Don’t Look Back
I’m going to sound like your kooky crystals hippie friend when I talk about this service, so I apologize in advance. Based off the traditional jjimjilbang experience, the Korean Scrub is two parts: you shower off, then sit in the steam room for about 15 minutes. The steam helps the outer layer of your skin plump with water so it will slough off easily. After that, our lead scrub therapist, Brittan, will come get you from the steam, and lead you over to a table where she will exfoliate your entire body with exfoliating mitts.
Armpits, behind your ears, behind your knees, your bellybutton, your buttcheeks. All of it. Every part you don’t think about gets attention from her kind, patient hand. After she exfoliates you, she plunges a big bowl into a deep sink of warm water and pours it over you and you feel like crying because it feels so beautiful. While that probably sounds vaguely painful and weird, the weirdest part is that it feels curative, and restorative, and refreshing. It feels like it was overdue. There is a reason something as unglamorous as having someone exfoliate you feels ritualistic or spiritual in nature. Stress isn’t just something that affects us in the short term by making us lose a little sleep here and there, but the hormones our bodies produce in reaction to external stressors (like the p*ndemic which is still somehow a part of our lives) affect us at the cellular level. Our hair falls out, our skin gets dry and papery, our nails get brittle and split. Part of the reason that happens is because all the excess hormones from extreme, prolonged stress gets stored in things that our bodies eventually slough off like skin and hair. When we leave dead skin sit around, we are hanging onto what our bodies are secretly trying to get rid of, so the symbolism of “shedding the past” has just as much of a physiological implication as the spiritual. I know everyone has really been beating to death the idea that these are “challenging times,” but the reason everyone is hammering on about it is because things have never changed this rapidly for this many people all at the same time. And if things are changing, for better or for worse, that also means things are ending.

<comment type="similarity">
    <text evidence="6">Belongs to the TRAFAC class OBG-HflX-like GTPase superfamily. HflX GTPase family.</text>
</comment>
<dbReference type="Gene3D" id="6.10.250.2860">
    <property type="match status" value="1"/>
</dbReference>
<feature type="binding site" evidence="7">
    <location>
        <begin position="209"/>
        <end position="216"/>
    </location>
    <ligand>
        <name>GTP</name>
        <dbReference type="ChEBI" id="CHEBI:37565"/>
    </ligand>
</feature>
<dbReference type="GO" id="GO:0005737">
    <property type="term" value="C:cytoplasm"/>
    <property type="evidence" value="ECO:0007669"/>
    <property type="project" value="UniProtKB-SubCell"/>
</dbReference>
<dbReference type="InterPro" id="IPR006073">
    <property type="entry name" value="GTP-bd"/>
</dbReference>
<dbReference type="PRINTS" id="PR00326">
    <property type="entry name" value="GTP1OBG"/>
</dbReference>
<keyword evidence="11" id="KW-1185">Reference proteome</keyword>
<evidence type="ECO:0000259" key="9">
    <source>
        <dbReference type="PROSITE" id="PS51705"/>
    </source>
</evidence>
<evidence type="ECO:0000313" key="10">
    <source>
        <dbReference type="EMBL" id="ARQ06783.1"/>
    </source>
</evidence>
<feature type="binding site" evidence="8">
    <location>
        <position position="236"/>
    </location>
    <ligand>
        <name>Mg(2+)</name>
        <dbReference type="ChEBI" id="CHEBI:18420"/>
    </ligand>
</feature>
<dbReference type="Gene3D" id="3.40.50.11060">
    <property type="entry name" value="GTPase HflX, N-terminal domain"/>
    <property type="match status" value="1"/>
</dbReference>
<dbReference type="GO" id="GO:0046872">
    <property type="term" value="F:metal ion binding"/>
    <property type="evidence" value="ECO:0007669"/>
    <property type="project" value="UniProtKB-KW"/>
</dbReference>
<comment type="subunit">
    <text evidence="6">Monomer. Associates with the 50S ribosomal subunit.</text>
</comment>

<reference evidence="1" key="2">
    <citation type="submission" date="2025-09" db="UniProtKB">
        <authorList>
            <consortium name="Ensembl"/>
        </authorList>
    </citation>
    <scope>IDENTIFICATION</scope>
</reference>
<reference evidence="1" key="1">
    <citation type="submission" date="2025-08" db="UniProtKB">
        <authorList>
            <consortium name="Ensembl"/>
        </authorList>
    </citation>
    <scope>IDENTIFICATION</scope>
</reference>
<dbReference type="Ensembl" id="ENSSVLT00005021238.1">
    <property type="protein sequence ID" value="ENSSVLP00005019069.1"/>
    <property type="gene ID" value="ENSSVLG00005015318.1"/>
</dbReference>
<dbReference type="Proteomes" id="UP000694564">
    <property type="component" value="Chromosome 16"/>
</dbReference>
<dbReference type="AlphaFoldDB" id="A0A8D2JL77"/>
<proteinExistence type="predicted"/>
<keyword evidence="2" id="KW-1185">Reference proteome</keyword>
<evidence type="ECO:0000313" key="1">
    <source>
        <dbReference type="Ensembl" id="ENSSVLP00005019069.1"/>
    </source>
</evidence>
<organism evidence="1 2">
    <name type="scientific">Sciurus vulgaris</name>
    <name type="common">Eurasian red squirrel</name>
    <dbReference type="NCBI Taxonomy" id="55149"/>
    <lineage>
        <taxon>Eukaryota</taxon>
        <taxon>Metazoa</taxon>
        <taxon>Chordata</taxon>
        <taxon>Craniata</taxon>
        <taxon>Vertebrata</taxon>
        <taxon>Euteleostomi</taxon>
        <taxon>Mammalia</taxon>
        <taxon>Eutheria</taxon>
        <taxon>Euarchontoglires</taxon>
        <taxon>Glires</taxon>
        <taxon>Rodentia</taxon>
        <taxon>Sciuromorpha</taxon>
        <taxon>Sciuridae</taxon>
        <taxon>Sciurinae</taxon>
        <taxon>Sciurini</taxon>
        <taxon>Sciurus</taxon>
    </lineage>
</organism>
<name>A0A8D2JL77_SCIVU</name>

A sentimental part of me always wants to hang on to the past, and I know many of you reading this can probably identify with that notion. But moving up a ladder means you have to let go of the rung below that you’ve been holding. You have to let go in order to grow through this chapter. At one point towards the end of the service, Brittan asked me if I wanted to feel all the dead skin she removed from my leg. After I felt it, she simply said, “let it all go.” And slowly poured an ocean of water over me.
– Colleen, Sacred Hour Massage Therapist + Head Staff Writer